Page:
Write Your Way Out of Depression

Aug 11, 2014 | Becoming More of Your True Self, Create Art, Feel Better, Therapy, Women

I was 41 and it seemed like the gate had closed forever on my life goals. I couldn’t sleep. I coughed constantly and had mysterious pain in my butt that resisted all chiropractics. I kept falling – even up the stairs. I felt trapped in an academic job I’d outgrown. My husband shattered his leg in an accident while rebuilding houses in hurricane-devastated Mississippi. Medical bills piled up around us and it seemed we had no true friends in the town we’d chosen, nine years before, for its lush old neighborhoods. Instead of friends, I had a circle of sharks in my university department who’d made my last few years a nightmare by undermining everything I did or said.

Thank God for a sabbatical that rescued me from the sharks and the pain-in-the-ass. My son and I boarded a plane for the UK and I took along a copy of Julia Cameron’s book, The Artist’s Way. While my little boy snoozed, I cracked it open and started changing my life’s course. Not that I saw myself as an artist – but I had a gut feeling I needed more imagination in my workday, more laughter, less worry, less posturing and competition, more play.

I had this fantasy I’d quit my teaching job and go work for Sesame Street. I pictured myself sitting in a circle of funny people, writing scenes for Muppet characters, falling back into gales of hilarity.

Julia advises Morning Pages, a kind of unstructured journaling exercise you do every morning, first thing, before the day’s demands and conversations take you away from the imagination that blooms during sleep. She says Morning Pages can lift us out of crippling depression, clear the mental space we need to design our cherished plans, explore crazy ideas without squashing them, and plant seeds that eventually grow into a more creative – even artistic – life.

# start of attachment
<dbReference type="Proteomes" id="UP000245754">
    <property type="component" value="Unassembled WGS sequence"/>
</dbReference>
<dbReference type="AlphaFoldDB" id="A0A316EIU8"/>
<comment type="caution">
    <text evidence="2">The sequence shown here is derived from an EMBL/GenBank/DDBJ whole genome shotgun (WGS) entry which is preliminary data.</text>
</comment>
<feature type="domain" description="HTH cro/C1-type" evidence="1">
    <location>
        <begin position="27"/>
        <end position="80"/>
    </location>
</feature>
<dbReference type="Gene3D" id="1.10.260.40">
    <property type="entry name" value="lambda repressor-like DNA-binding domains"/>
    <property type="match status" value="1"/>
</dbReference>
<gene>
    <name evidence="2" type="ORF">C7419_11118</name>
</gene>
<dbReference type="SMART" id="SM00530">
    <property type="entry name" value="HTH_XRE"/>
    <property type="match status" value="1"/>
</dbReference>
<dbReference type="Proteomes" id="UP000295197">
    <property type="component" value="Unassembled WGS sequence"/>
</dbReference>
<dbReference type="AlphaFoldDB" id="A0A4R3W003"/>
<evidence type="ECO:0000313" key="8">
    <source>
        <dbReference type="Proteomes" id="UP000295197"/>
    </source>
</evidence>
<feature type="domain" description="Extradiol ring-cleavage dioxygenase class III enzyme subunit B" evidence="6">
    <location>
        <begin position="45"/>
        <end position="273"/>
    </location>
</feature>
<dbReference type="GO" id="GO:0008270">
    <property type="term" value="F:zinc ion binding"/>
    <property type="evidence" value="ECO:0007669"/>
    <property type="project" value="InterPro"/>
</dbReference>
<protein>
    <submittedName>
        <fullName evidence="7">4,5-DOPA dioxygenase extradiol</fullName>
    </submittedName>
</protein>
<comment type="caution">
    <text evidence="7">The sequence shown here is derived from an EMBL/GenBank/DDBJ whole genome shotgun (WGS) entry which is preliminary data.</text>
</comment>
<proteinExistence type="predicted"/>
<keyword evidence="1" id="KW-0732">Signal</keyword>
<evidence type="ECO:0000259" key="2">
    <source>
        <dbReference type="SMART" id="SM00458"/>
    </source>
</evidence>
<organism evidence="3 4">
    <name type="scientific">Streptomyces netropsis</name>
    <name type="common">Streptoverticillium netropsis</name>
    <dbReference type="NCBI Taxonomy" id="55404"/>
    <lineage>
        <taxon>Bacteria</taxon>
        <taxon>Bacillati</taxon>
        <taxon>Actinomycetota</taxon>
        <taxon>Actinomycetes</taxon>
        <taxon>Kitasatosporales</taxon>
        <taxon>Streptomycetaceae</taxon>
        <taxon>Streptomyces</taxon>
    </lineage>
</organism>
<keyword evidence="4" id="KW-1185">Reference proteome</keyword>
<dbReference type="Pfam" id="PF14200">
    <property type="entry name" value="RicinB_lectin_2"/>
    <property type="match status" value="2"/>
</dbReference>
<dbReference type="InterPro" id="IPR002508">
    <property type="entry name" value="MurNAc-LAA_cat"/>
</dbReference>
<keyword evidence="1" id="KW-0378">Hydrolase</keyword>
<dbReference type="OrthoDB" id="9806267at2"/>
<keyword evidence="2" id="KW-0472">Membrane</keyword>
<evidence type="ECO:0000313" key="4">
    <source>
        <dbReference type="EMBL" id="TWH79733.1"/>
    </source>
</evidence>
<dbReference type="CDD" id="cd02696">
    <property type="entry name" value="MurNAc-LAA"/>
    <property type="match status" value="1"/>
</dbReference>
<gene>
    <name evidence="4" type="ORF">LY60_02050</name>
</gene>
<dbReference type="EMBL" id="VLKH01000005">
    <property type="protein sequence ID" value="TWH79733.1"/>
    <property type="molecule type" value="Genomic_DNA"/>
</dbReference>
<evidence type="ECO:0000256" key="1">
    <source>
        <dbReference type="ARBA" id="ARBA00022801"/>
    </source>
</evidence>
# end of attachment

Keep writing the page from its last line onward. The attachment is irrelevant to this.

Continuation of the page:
And she’s right. But it takes some time and persistence. As I look back at 41, I can see I was in a tunnel leading me from old life to new. I had to write my way out.

I started getting up a half-hour earlier to write in my journal. I vented frustration, listed wacky ideas, drew cartoons of mean people, wrote scenes from my life story, and conversed with my enemies. I described a change of color scheme for the living room. I journaled my dreams. I made to-do lists. I bemoaned my stresses and arguments with my husband. And then one day, I prayed.

It went something like this:

Dear Creative Force (Julia recommends this salutation for those of us who struggle with agnosticism),

I am writing to you because I need help. I have no idea if you’re there or if you can hear me or if you care, but I could use an intervention.

Sincerely, Deborah

Then came some subtle changes. After about a month, I looked forward to the Morning Pages – they started my day with focus. Days I skipped tended to drag. After three months, I got some inspiration for the book I was writing. After six months, I had more energy to exercise (Julia says people who do the Morning Pages tend to become more fit). It was weird. I got this burst of knowing beyond all doubt – I had to quit my grown-up job and work for myself.

Seven years later, I do my daily journaling religiously. I write about everything. When I get stuck, I write: I’m stuck – I have nothing to say – my mind is blank – I feel completely uninteresting and uninspired – blah blah blah. I get unstuck. I have epiphanies. I converse with God. I doodle ideas for the office. I give thanks for everything from my sweet husband and son to the canopy of green outside my window to the warm kitty purring in my lap.

A circle of love surrounds me – but it took writing to uncover it, to lead me through the dark passage and into the light . . . and it probably will again.

Is there a dark place you need to escape? Or a cage door you need to push open? Put your pen on your paper and keep it moving. When you’re tempted to stop, keep it going a while longer. See if you can do three pages. Get up tomorrow and do the same. And then just notice what happens.

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